Paid parking in downtown Augusta?

Wednesday, January 16, 2018
(News 12 at 6 o'clock)

AUGUST, Ga. (WRDW/WAGT)--The city approved a task force to come up with a plan for paid parking downtown. While it seems to be in full swing, it's not a done deal by a long-shot.

If you had a quarter for every time it came up, you'd probably have enough to pay a meter.

"You had to have a pocket of full quarters if you wanted to be there for a little while."

Tommy Moreland knows a thing or two about heavy pockets headed to the meter. Of the many places he called home, Pittsburgh
was one of them. They paid to park. Then he came to Augusta about a year ago.

"One year ago, yesterday," He laughed. But who's counting?

He is, however counting the very few empty parking spaces across Broad Street. It's too hard to find a spot so he doesn't drive, doesn't park, only rides his bike.

Moreland says, "I think that's the best way to get around here."

Between the Godfather of Soul and busy store fronts, come Summer 2019, parking fees may lurk near curbs.

"I mean paid parking," John Seaton continued," was one of the reasons retail stores moved out of Broad Street in the first place."

The plan would mean parking is between $1.00 to $1.25 per hour, 8 a.m to 8 p.m., Monday through Saturday. Parking would be free on Sundays and holidays but John Seaton doesn't think this would be a good thing for his family-run bridal shop business.

He recalled years ago when paid parking was introduced."They went to Regency Mall and Augusta Mall, all the big stores left." He says having to pay to park pushed people out.

If you scan the current parking situation from Reynolds to Greene, you'll find properties acting as make-shift parking lots like the one at the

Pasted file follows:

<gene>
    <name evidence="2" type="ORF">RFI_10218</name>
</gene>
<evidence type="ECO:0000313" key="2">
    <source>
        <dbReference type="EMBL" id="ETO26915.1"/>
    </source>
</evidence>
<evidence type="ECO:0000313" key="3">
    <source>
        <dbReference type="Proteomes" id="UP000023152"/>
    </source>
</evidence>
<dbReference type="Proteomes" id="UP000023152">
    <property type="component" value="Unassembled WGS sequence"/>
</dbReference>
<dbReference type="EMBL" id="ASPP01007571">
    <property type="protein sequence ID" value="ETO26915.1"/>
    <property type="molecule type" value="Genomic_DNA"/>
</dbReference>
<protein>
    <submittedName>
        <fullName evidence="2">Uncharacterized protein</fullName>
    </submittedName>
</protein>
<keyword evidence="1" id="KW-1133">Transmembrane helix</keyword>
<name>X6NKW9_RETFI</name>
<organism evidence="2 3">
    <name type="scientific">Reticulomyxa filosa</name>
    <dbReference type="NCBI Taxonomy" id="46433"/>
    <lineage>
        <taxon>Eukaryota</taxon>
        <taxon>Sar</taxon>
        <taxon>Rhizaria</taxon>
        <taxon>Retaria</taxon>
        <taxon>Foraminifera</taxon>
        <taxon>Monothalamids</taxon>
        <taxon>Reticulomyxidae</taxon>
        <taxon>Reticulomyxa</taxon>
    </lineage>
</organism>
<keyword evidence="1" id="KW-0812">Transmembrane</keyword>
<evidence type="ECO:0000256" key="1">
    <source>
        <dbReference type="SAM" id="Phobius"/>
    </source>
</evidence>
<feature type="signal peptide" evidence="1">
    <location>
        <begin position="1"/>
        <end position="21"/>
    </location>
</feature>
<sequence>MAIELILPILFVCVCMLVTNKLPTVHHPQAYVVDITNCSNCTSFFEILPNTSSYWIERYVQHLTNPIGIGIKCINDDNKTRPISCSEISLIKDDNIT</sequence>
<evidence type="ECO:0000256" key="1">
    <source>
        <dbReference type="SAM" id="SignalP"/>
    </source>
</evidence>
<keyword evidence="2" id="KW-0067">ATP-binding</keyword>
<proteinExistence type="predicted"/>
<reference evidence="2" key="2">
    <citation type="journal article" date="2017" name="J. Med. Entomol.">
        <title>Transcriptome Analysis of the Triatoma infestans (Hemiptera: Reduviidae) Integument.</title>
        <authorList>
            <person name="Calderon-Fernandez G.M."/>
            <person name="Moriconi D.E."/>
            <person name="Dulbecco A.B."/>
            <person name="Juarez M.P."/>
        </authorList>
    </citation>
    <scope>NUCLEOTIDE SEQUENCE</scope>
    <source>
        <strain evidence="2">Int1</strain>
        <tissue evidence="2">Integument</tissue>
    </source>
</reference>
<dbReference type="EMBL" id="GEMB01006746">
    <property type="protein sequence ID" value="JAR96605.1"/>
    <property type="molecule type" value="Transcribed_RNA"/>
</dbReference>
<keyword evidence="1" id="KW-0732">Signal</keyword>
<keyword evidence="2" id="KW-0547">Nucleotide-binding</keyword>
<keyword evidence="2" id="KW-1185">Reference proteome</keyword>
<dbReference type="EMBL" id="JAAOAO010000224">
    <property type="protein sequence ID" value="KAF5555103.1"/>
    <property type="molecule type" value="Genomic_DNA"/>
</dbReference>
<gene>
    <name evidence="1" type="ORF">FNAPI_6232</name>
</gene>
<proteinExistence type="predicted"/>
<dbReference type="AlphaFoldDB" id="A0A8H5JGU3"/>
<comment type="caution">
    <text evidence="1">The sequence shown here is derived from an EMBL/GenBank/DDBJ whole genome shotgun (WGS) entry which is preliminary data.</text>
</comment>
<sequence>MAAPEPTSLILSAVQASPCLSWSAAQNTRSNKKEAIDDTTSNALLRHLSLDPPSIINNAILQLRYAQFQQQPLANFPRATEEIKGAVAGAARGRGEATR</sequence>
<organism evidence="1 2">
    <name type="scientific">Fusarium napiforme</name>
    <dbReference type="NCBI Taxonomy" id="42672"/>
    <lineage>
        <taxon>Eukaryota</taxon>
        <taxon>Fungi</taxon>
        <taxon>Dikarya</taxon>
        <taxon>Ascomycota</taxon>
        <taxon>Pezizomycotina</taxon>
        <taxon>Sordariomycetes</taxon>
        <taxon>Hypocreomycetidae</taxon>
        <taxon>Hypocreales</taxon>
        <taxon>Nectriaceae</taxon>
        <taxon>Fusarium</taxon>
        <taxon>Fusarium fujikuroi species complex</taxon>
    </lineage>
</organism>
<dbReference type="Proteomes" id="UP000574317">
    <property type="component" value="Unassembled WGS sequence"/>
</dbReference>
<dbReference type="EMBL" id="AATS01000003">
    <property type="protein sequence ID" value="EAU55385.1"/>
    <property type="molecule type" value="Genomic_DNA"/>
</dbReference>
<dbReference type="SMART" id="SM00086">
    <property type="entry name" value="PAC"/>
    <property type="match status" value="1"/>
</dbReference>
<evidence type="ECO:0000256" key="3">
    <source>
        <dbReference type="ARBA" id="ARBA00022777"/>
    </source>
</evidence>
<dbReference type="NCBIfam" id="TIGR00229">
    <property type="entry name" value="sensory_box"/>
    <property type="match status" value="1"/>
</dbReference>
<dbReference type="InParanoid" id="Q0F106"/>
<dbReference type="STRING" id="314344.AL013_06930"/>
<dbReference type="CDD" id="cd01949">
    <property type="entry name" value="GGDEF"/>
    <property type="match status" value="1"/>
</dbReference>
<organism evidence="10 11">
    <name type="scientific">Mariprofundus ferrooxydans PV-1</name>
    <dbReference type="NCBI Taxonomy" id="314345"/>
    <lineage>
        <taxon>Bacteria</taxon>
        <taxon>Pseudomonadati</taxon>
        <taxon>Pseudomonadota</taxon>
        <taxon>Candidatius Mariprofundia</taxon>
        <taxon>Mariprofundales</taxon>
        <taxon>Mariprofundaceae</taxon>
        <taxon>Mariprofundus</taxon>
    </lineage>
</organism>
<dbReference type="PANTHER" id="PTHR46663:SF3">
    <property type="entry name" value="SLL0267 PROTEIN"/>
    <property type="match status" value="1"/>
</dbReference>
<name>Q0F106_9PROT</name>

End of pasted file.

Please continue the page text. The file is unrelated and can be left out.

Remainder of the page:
vacant Wells Fargo.

So the city's task force says it's driving the parking plan in the right direction with meters and paid spaces. While others urge the city
to just park the plan.

Augusta commissioners will review the plan on Jan 29th in a committee meeting. If it passes then, it will still need to be discussed in a full commission meeting. But even after that, the plan would not immediately go into effect. The city would need to hire a private company to enforce the paid parking. Companies that are interested in enforcing the paid parking will have to place bids to work for the city. The city will choose the best and/or lowest bidder.

Augusta will pay the private company a fee to enforce the rules but when it comes to fines and parking tickets, drivers will pay Augusta. That money is supposed to go towards improvements on Broad and Ellis Street, the task force says.

Chris Booker is on the task force the city created back in summer 2018 to study paid parking. Booker told News 12, the plan they will take back to commissioners on Jan 29th includes an estimated deadline of July for paid parking.